Watch this space

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The market wants what it wants. If RB use their last bit of ammo there's nothing left for them to do anymore. Will get interesting

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No mention on today’s noon news about this, but hey! We have the boat race and Covid to report.

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Trans tasman bubble seems to be the PR story of the day from Labour, nice way to distract the masses.

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We all know the 2-way bubble wont happen anytime soon.

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yea but no one buys it when the Cook Islands anymore so we're hearing about this one instead.

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nifty... what comes first, a million NZers fully vaccinated or TT bubble? We might not have either before the end of July!

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Easily the travel bubble. They'll be lucky to even get 1 million people wanting to take the vaccine by the end of the year.

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This weaker than expected Q4 GDP will give more fuel for A Orr's dovish stance. No doubt he will state "we need to keep monetary policies accommodative to help with weak GDP figures"

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He has to maintain his importance relevant

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"Recession"is still a much dreaded word but in today's world when Reserve Banks can simply print endless amounts of money, a "recession" is becoming meaningless measure

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Really good article explaining how central banks exacerbate inequality and disparate economic situations between different parts of the economy, then how their tightening policies have to cannibalize and eat their previous loose policies to favour real wealth generators, not fake pumped up asset wealth.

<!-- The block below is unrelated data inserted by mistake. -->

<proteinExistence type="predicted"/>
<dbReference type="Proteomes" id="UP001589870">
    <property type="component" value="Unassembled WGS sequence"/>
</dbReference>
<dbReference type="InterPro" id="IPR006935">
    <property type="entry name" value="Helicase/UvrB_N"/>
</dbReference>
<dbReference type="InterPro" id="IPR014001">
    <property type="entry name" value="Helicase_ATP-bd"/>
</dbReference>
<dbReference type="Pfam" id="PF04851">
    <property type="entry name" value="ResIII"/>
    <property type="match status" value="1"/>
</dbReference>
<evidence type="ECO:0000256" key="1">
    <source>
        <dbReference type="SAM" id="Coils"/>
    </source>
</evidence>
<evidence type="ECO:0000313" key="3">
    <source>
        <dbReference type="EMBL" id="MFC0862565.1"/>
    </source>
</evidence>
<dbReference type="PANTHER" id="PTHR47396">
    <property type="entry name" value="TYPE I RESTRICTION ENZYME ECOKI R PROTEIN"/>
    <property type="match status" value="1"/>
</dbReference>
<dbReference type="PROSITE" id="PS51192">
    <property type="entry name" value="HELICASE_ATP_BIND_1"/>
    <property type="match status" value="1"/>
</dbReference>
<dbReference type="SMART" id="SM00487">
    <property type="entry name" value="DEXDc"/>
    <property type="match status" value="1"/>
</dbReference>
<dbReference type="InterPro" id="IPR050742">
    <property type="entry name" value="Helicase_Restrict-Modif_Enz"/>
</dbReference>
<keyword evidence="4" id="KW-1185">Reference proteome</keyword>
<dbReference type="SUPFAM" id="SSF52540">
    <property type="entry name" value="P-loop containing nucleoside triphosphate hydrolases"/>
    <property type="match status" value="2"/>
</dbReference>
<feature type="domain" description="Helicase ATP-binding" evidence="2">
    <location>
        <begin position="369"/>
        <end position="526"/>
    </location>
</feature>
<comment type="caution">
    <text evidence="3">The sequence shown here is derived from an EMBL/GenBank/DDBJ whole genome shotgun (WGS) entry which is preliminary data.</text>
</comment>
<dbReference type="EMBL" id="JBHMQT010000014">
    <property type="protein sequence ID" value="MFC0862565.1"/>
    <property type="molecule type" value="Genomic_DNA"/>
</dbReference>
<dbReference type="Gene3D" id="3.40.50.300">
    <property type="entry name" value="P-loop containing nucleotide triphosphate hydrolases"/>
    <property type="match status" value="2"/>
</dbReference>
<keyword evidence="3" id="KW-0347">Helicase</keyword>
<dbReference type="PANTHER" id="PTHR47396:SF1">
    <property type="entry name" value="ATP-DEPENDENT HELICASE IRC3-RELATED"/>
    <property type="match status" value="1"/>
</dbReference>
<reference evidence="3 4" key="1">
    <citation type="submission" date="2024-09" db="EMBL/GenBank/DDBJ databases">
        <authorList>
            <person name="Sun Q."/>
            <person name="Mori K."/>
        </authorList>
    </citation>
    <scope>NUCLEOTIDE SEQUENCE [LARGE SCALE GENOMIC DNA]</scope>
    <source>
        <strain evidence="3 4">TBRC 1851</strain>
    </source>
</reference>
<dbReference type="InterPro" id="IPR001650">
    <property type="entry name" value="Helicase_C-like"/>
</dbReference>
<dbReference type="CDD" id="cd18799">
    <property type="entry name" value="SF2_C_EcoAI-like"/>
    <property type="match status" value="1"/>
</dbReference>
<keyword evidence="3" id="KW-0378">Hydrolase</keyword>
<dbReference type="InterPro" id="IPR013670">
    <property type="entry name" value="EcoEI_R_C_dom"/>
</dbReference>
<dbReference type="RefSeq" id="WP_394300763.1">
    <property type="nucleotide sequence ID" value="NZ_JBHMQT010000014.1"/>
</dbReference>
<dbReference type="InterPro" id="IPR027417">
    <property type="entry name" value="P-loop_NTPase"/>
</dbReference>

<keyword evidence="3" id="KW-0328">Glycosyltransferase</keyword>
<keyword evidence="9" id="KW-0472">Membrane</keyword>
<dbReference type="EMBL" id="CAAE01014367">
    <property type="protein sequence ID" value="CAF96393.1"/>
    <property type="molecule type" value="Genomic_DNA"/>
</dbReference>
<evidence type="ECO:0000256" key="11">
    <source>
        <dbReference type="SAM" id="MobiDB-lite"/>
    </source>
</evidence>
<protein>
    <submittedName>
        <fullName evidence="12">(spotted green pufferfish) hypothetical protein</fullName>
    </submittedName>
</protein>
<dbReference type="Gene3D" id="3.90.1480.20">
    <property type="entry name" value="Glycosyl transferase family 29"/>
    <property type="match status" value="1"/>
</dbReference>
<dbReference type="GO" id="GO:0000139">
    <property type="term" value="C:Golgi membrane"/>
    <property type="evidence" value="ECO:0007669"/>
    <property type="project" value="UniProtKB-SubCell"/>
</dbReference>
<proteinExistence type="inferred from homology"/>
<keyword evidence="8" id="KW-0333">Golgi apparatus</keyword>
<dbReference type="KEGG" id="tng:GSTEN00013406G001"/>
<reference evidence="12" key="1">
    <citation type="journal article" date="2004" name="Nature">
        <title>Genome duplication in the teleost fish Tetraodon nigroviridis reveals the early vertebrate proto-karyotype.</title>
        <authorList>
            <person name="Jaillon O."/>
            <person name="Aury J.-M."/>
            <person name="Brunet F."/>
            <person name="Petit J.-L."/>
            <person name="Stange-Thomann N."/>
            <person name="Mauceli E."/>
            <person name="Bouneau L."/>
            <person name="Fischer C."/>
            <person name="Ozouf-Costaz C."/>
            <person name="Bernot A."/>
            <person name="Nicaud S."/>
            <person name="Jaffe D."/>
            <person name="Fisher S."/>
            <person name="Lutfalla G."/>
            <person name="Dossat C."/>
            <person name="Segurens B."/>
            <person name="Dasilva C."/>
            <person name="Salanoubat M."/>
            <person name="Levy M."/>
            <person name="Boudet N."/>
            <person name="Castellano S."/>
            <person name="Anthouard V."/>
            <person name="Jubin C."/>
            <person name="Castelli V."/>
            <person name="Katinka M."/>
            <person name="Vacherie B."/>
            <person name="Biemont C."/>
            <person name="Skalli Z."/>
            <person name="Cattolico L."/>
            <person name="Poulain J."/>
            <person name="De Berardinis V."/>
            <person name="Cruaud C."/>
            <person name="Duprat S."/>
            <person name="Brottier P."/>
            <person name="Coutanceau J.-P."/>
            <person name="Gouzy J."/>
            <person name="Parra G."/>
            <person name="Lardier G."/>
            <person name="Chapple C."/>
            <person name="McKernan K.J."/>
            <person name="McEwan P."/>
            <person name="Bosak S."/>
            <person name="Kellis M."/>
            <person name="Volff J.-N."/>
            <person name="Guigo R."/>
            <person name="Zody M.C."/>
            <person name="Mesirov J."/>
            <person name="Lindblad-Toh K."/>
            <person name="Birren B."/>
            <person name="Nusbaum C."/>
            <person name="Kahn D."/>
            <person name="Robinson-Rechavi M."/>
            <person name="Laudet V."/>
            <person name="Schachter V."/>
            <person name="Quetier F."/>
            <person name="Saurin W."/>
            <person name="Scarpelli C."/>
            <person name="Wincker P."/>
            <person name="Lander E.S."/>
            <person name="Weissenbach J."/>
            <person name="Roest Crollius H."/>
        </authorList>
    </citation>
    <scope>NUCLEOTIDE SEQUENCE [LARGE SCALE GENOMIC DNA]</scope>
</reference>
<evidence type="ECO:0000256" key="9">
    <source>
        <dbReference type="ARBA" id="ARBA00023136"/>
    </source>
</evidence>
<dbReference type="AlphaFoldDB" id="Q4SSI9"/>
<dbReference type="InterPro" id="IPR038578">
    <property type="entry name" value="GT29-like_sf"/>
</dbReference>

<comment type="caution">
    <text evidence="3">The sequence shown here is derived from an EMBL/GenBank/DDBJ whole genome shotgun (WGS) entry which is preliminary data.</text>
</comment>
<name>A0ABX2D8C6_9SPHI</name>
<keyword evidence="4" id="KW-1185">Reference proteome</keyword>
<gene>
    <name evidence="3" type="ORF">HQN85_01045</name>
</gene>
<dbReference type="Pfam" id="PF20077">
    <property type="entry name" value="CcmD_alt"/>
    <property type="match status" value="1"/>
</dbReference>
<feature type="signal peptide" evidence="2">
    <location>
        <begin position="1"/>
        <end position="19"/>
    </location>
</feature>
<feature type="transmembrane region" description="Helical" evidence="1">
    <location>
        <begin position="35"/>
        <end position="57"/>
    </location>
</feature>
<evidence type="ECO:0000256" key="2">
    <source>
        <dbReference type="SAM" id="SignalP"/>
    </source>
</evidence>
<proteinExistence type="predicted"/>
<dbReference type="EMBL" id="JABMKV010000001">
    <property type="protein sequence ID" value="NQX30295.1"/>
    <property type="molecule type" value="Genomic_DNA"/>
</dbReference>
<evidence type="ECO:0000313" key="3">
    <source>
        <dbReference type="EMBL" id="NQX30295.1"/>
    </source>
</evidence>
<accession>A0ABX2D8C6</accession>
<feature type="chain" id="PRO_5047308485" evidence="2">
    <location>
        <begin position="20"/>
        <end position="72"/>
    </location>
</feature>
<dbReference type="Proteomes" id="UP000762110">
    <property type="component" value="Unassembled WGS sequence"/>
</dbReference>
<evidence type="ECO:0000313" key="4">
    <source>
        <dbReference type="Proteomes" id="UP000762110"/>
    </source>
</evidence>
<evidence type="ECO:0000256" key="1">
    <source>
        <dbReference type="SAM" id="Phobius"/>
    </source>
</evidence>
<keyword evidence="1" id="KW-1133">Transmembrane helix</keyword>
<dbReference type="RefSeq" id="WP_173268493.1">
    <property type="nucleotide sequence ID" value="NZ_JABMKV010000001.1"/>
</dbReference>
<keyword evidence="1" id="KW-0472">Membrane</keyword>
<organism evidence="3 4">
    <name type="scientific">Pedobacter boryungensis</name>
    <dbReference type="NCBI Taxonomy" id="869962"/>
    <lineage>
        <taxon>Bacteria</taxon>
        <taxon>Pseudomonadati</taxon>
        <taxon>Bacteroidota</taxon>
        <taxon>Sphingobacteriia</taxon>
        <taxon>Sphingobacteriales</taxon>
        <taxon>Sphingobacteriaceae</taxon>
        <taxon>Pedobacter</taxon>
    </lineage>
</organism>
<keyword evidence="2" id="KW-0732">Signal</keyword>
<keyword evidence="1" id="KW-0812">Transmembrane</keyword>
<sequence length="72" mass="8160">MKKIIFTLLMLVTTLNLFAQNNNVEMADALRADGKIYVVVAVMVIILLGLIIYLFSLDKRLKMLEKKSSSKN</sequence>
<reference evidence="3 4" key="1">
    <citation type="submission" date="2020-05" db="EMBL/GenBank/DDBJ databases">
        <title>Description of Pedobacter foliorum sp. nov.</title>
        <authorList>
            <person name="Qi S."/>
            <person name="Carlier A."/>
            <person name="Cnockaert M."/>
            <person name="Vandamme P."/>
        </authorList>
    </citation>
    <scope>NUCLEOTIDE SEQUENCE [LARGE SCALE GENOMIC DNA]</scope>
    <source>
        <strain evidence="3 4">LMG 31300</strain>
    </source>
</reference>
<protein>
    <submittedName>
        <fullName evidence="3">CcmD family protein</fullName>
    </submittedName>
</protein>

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Really good article explaining how central banks exacerbate inequality and disparate economic situations between different parts of the economy, then how their tightening policies have to cannibalize and eat their previous loose policies to favour real wealth generators, not fake pumped up asset wealth.

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Oh no, not a good time to buy that property... job loses on the horizon

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Even better, employment is a Reserve Bank target. They can use their preferred precision instrument of credit creation, carpet bombing the economy with another round of QE.

A weaker economy raises all asset prices!

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Gross Demestic Product (GDP) isn't that meaningful to New Zealand at the moment. Most per-capita wealth is being gained from revaluing assets and not productive enterprise.

My other point would be that GDP is only a useful measure on a per-capita basis.

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Double Dip Recession.....

Attend house auction and see what reserve bank and government can do even in double dip recession.

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Double Dip Recession?????

Quick, slash interest rates and send them deeply negative!!!!!

Central Bank policies are the equivalent of driving your car deep into a swamp, then sitting there madly revving the engine and spinning the tyres.

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Someone needs to explain inflation to me because it totally depends on your situation in life as to how it affects you personally. For starters if your a home owner with no mortgage like me, then inflation is low in single digits, however if your a FHB saving for a house then inflation is currently running at like triple digits because in a couple of months house prices went up more than you earn in a whole year !!!! How on earth can that be considered 2 or 3 % inflation ? Food prices alone have moved more than that and petrol prices have cranked up in the last couple of weeks, will Auckland see $3 a litre for 98 by Christmas ? I think so.